“Must be a self starter and can work alone”
“Must be able to work in a team setting”
Because no company is going to hire someone to sit in a corner by themselves and only work alone; trust me it’s not out there. Most days I wish it was though. I get too distracted by Amazon Prime if I’m left alone long enough, so still not possible.
To get straight to the point - dancers are some of the most collaborative people you will ever meet. Not only are we really good at it, but we thrive off it (most of us). If you work with a company than you are constantly working with all types of dancers with all types of personalities and all types of creative processes, we all have to work together to achieve the end goal. Even if you are a solo artist, you will still collaborate with production staff in a show. Every dancer has to learn to collaborate with a Lighting Designer and trust me from experience, they will most of the time have different opinions on how your lights should look. If you want to choreograph to a new piece of music, then get ready to collaborate with a live musician and that truly tests your collaboration skills. Even the simplest collaboration happens with the Sound Technician on when your music will play and when it will cut. Ideally, this should be straightforward, but that’s not always the case and being a Sound Tech is more difficult than you think. Case and point, dancers are in a constant state of collaboration and have to manage that collaboration across a variety of people and areas.
Real life example: I work in a team of architects, structural engineers, software engineers, and programmers, who all have different workflows and processes, and I have to work with them in different areas like project management, events, and marketing.
Ever heard of choreographers? They typically come in a single entity. Can you guess what they do when they choreograph? Work alone. To be able to choreograph a work, you have to be able to spend hours in a studio alone to figure it out. Same goes for starting a project, no one is telling you to start one, you have to be a self-started to get it going.
A large portion of my university study was based on improvisation, group, solo, and contact. During my studies I understood that learning these skills were highly valuable when it came to creating choreography or working in a partnership, but I did not directly see the translation of this skill until I started working at an investment firm. I was thrown into my first full time position in an industry I had no prior knowledge it and I was the only employee. I was never trained nor had anyone to go to for help, I faked everything until I made it; it wasn’t until much later I realized I was actually improvising solo that whole time.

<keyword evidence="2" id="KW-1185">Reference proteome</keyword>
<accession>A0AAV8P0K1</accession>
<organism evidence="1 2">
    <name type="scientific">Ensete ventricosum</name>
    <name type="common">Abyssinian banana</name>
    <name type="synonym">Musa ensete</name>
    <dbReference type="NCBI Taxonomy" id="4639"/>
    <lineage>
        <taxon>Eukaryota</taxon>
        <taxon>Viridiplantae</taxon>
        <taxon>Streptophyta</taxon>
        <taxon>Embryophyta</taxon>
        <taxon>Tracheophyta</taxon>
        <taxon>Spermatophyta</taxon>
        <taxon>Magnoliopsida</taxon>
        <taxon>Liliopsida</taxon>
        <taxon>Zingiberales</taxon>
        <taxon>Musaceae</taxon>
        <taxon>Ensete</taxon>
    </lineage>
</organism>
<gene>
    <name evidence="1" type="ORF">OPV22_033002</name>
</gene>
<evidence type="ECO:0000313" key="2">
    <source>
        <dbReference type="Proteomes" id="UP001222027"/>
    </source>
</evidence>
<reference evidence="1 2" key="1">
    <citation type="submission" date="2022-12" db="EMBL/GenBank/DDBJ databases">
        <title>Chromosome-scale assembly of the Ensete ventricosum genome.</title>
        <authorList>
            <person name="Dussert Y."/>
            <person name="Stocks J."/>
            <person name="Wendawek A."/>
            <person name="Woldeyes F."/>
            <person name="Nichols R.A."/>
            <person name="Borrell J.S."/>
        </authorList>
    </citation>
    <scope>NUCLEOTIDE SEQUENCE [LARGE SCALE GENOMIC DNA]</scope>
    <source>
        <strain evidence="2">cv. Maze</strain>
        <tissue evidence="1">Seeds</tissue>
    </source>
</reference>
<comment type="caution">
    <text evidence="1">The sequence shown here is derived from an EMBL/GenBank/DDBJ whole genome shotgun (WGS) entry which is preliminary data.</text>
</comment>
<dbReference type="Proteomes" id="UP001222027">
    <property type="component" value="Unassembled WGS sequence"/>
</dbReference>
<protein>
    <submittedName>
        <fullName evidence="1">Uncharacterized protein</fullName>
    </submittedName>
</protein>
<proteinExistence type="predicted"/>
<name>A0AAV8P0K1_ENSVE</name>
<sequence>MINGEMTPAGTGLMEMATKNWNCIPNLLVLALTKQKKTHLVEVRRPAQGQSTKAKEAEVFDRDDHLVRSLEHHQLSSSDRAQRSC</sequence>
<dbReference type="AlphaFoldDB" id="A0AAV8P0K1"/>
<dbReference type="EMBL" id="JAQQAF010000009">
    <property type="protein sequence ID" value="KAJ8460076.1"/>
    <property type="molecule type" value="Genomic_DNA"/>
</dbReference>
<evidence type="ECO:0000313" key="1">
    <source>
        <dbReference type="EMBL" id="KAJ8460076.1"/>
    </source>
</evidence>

Improvisation is the technique of dancing with a blank slate, no prior choreography, and when it comes from your body it’s gone forever. It’s the act of being able to think, or not think, on the spot and make decisions. Contact improvisation is doing all of the aforementioned only while being physically contacted to another person. You begin to learn to read other people’s bodies and make decisions about their movement language, this skill is advanced when you change partners constantly and always have a new person to read.
In a corporate setting, you will always been faced with different people who have vastly different ways of thinking and doing things. There is not much of a difference when reading another body in contact improvisation versus learning to work in a team with no same personalities; this makes it much easier to work with different people because you are aware of the differences and how to acclimate to those.
These are only my top 3, but I have plenty more skills including Leadership, Critical and Creative Thinking. I have left these out for the sake of wanting to get this blog published on time, but also because this has become fairly long and I can save those for a round two post.
If you happen to have openings at your company or are searching for a new business partner, maybe you should look outside your initial scope for all of these reasons. If you’re a current dance student in university, or a recent graduate, don’t let anyone tell you you can’t do anything with a dance degree. Don’t let this misconception convince you that you can’t do something greater than submitting yourself to a “starving artist life”.
I’m releasing a blog series called ‘dancers beyond dance’, to bring more examples of these skills in real life. Stay tuned for interviews with dancers who are real-life examples of this post.
*credit for this hashtag goes to Andrew Heumann